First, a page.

Gold Volumes "Quiet" on Options Expiry as Hong Kong Prepares for Golden Week

September 25, 2013

WHOLESALE gold held unchanged in London on Wednesday, moving around last week's finish of $1325 per ounce as world stock markets and the US Dollar also reversed yesterday's small moves.

Silver traded in a 15-cent range either side of $21.70 per ounce.

Major government bonds were flat. Crude oil and industrial commodities ticked higher.

"It will likely be a very quiet few days," reckons brokerage INTL FCStone in a note, "at least until Friday, when we get some end-of-the-quarter book squaring."

October gold options contracts on the US Comex expire today.

"We remain range bound," agrees brokers Marex, "but the drop down towards 1300 yesterday and the subsequent good recovery will have deterred the bears for the time being."

However, "speculation that the Feds will begin tapering as early as next month," counters Commerzbank, "continues to pressure the yellow metal."

London's wholesale precious metals trading is likely to be subdued early next week, as trade group the London Bullion Market Association holds its annual conference from Sunday to Tuesday, this year in Rome.

China's long Golden Week holidays are also likely to dent import demand from stockists, dealers report.

Ahead of Golden Week, the government of Hong Kong – a major tourist destination for mainland residents during these annual holidays – has banned "forced shopping" trips, says the South China Morning Post.

Cut-price flights and hotel rooms were previously subsidized by kick-backs from stores to tour operators who brought in large groups, the paper explains.

Almost one million mainland tourists went to Hong Kong in Golden Week 2012, theWall Street Journal reported last October, "up nearly 25%" from the prior year. But sales of watches and gold jewelry "actually dropped" compared with 2011.

Gold prices for Chinese consumers have now fallen 25% since Golden Week 2012.

"We're not seeing too much physical demand around," Bloomberg today quotes senior vice-president Afshin Nabavi at Swiss refiner MKS in Geneva.

Elsewhere the newswire reports that for iPhone manufacturer Apple Inc., "bringing together China and gold is a recipe for success" after the US company reportedly asked its suppliers last week to increase production of "gold-colored" plastic casings for the new 5S handset.

Forbes says the same of gold-colored iPhone sales in India – now widely expected to take second place to China in physical gold demand this year.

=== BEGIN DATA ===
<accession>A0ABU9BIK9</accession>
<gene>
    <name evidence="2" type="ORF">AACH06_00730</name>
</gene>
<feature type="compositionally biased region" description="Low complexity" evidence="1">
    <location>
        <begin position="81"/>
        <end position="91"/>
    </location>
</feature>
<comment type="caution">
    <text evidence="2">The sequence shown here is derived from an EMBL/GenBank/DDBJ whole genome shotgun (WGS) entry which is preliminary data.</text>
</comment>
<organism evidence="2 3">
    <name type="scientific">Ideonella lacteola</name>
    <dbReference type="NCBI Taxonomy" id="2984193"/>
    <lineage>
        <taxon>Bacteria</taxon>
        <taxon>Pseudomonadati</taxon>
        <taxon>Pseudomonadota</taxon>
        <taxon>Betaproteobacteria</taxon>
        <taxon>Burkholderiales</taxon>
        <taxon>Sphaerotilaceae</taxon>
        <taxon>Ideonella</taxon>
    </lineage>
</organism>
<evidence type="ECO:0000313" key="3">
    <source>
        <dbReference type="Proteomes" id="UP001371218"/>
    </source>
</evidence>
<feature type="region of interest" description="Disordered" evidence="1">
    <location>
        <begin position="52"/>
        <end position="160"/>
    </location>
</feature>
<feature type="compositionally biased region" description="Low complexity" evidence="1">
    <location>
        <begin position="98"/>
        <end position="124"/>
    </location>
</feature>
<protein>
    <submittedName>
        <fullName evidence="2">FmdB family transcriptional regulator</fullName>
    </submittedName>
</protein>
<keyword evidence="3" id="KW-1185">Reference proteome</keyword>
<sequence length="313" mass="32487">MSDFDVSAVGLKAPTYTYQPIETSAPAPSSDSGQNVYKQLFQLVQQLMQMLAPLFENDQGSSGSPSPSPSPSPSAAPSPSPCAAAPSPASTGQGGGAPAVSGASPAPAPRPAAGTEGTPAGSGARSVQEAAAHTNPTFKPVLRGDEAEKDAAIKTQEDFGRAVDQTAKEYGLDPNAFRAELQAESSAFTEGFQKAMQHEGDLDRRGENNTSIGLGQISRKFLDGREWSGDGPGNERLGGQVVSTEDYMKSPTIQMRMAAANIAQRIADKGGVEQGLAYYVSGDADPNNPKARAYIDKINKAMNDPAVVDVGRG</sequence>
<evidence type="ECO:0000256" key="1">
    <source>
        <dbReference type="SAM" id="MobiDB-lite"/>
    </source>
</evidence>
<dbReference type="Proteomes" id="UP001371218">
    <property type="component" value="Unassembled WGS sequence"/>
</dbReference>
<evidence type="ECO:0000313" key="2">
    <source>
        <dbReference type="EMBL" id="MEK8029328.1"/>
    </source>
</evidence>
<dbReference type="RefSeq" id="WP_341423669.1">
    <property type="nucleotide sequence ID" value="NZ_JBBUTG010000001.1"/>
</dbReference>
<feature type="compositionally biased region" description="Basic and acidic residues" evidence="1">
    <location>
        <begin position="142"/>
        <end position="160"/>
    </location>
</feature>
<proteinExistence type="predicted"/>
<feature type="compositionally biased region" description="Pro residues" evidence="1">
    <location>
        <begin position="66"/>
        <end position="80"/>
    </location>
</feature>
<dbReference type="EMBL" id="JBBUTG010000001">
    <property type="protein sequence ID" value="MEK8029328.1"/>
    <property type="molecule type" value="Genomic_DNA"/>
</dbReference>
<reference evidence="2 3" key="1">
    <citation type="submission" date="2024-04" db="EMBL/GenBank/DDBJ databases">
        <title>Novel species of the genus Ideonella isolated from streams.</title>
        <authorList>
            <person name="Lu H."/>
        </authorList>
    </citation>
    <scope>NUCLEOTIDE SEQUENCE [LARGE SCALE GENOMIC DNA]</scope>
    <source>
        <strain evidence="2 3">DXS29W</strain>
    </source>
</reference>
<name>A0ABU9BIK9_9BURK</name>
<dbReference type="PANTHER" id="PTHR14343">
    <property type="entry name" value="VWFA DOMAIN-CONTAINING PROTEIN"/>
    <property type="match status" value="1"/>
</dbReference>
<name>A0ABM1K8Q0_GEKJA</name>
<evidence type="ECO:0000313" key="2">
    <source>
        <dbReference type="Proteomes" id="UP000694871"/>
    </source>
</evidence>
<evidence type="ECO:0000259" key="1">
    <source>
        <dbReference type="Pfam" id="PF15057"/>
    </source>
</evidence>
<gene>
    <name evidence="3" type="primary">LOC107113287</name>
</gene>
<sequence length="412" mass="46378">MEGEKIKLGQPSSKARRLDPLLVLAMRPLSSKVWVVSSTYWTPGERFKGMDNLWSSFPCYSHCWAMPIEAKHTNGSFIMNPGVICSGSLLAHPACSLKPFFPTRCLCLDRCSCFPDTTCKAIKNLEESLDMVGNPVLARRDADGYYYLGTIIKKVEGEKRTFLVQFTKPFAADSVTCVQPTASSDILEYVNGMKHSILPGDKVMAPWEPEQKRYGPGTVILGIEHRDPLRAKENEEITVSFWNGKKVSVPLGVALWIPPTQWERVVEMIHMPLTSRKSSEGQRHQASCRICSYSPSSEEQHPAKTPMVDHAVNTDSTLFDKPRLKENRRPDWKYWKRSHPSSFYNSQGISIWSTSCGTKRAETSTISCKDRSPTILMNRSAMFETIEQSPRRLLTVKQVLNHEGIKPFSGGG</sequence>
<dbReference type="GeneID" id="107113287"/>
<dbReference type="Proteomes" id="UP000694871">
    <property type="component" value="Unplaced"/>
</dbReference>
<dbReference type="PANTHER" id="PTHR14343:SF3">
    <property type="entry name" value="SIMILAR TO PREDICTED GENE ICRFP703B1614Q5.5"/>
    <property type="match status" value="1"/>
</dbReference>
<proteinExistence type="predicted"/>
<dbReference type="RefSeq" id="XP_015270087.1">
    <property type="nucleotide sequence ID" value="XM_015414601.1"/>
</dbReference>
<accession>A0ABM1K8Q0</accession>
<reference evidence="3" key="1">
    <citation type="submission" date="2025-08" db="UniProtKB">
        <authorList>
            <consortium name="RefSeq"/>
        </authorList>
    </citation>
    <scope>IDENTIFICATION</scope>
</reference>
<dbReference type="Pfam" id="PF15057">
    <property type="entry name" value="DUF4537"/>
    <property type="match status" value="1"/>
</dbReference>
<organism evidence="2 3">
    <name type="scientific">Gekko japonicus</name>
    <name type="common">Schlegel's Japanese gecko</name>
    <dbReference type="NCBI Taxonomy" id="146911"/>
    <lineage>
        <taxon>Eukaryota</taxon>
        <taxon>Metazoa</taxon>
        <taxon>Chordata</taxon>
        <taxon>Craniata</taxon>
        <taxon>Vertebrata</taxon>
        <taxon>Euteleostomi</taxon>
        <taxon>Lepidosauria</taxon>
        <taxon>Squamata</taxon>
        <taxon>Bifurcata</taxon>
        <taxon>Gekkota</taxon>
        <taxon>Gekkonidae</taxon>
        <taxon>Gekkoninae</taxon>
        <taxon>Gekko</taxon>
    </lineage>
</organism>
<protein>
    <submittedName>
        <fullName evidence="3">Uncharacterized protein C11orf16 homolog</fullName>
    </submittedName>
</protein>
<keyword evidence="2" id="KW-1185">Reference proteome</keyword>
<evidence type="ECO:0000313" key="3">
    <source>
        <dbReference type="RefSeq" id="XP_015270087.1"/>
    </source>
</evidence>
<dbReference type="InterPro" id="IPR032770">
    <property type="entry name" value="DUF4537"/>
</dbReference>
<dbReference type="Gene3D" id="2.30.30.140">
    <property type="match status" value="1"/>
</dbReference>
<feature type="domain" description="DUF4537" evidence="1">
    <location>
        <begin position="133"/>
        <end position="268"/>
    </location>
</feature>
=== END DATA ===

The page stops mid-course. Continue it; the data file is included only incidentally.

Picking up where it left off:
"An assistant of the Punjab chief minister called me and asked for five gold-colored iPhones," the magazine quotes a distributor for Apple products in the affluent Indian region.

Across in Thailand, meantime, YLG Bullion International Co. – the largest gold importer into the world's 6th largest gold-buying nation last year – says its gold inflows will double in 2013 thanks to the surge in demand caused by gold's 25% price drop.

YLG is also one of seven Thai companies calling for the launch of a formal bullion-contract exchange, the Bangkok Post reports, aiming to "enhance Thailand as a regional gold trading hub."

 

Adrian Ash

(c) BullionVault 2013

Please Note: This article is to inform your thinking, not lead it. Only you can decide the best place for your money, and any decision you make will put your money at risk. Information or data included here may have already been overtaken by events – and must be verified elsewhere – should you choose to act on it.

Adrian Ash is head of research at BullionVault, the physical gold and silver market for private investors online. City correspondent for Bill Bonner’s Daily Reckoning from 2003 to 2008, and previously head of editorial at London's top publisher of private-investment advice, Adrian is now a regular contributor to many leading analysis sites including Forbes and Gold-Eagle, and a regular guest on the BBC as well as international broadcasters. His views on the gold market are frequently quoted by the Financial Times, Daily Telegraph, MarketWatch and many other leading new outlets.

 

China is poised to become world's biggest gold consumer.

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